Liz Berry and Mark Pajak: National Poetry Competition 40th anniversary Q&As

The National Poetry Competition is celebrating its 40th anniversary with a big poetry event at Kings Place, London on 20th March 2019, bringing together ten former winners of the prize. We’ve been speaking to some of the award-winning readers at that event – this week Liz Berry and Mark Pajak offer words of encouragement, and practical tips for how to send out your work.

Liz Berry

Liz Berry stands at a lecture podium
Liz Berry. Photo: Lee Allen.

Liz Berry was commended in the 2011 National Poetry Competition with her poem ‘Birmingham Roller’.

Do you remember the first poem you ever wrote?  If so, can you tell us a bit about it?

I think I wrote my first real poem when I was about eight or so.  It was about the gossipy women who lived in the little street in Dudley in the Black Country where I grew up. I still love writing about women and capturing their voices and concerns so I suppose not much has changed!

How did your National Poetry Competition win impact on your writing practice?

Being commended with a dialect poem really gave me confidence to continue playing with dialect in my work.

What words of encouragement would you give to those considering entering the National Poetry Competition this year?

Oh go on and do it!  Send your best, wildest, strangest poems as competitions are the perfect anonymous way to take a chance. As my mom always says: you’ll never win the lottery if you don’t buy a ticket.

What top tip or tips would you give to a young poet or a poet starting out?

Robert Frost spoke of poetry as “serious play” – keep that in your head and your heart when you’re making poems. Be playful, fearless, adventurous and write the poems you feel you must write.

Mark Pajak

Mark Pajak was commended in the 2014  National Poetry Competition with his poem ‘Cat on the Tracks’. A filmpoem was made of his commended poem, which you can watch below.

Mark Pajak

What first encouraged you to write poems?

Growing up and feeling trapped on a Huyton estate, my mother would escape by reading and writing poetry. My father, a young man in Liverpool homesick for Glasgow, would memorise Burns poems whilst walking to work. The first time my father encountered my mother, it was by reading her published poetry.

So the shelves in the house I grew up in had more than a few poetry collections. My mother’s reverence for books and writing was almost spiritual. Every Burns Night, my father would (after a few single malts) reel out poem after poem from heart. It was contagious.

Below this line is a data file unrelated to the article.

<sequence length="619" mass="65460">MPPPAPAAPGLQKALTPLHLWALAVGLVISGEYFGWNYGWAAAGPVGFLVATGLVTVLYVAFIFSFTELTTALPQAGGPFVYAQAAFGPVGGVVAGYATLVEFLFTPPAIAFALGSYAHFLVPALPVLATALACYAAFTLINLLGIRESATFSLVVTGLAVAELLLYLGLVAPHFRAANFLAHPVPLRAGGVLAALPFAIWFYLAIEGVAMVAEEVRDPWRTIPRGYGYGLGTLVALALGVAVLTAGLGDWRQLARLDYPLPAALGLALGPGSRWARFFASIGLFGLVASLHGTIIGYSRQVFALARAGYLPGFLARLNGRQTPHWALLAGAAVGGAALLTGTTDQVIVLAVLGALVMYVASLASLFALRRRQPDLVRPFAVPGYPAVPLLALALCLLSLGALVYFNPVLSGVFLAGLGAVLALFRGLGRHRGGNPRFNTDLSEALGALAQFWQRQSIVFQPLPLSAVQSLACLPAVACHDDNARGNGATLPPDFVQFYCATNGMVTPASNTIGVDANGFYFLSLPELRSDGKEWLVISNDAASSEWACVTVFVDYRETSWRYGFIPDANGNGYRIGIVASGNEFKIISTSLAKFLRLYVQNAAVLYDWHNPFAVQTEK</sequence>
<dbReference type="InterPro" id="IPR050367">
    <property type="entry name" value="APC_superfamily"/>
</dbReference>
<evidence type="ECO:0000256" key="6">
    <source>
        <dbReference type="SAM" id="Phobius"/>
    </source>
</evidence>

Do you remember the first poem you ever wrote?  If so, can you tell us a bit about it?

My first poem won an autumn themed poetry competition at primary school. It was the sort of poem you’d expect from a child – I described ‘dying trees’ as ‘crying leaves’. But it stays with me because (as an overweight, awkward and dyslexic nine-year-old) it was the first time I’d won anything.

Other than the obvious draws (winning, publication etc.), what benefits have you found from submitting your work to competitions or journals?

Writing is work and, although writers often have their communities, they do much of their job on their own. This is difficult, as I’ve found writing comes without many of the rewards of other jobs (i.e. a regular salary) and so failing to write comes without the penalties (i.e. starvation). In fact, it could be said that the rewards and penalties reversed when I took up writing as a profession.

So I needed other goals and incentives. Submission to competitions and journals gave me something to aim for and deadlines to work to. This in turn streamlined my writing process and made it more routine and professional.

What would you say to those thinking of entering the National Poetry Competition this year?

This works for me, although it might not work for everyone so take it with a pinch of salt.

Losing a competition or getting a rejection from a magazine can feel like hitting a small but very solid wall. Winning or getting published can feel like crossing a huge finish line. Both feelings are unhelpful to writers who see poetry as a lifelong vocation.

So I recommend sending work off in alternating batches. If you enter this year’s competition, wait a few weeks and then send a separate batch of poems somewhere else. Then when the results come back from this year’s entry, win or lose, you still have poems elsewhere being considered.

The trick is to keep this alternation going; as soon as your poems come back from a competition or magazine, send them somewhere else. All the time you should be writing new work, which you can then swap into your batches as they come; or create a third entirely new batch and start sending that off too.

The most important thing is to keep writing, keep producing new work. The best antidote to the be-all-and-end-all of a competition result or an editor’s reply is to always have a set of poems being considered somewhere.

national poetry competition 40th anniversary logo

Hear from six more of the readers from the National Poetry Competition’s 40th anniversary event:

Find out more about the National Poetry Competition and get inspired to enter.

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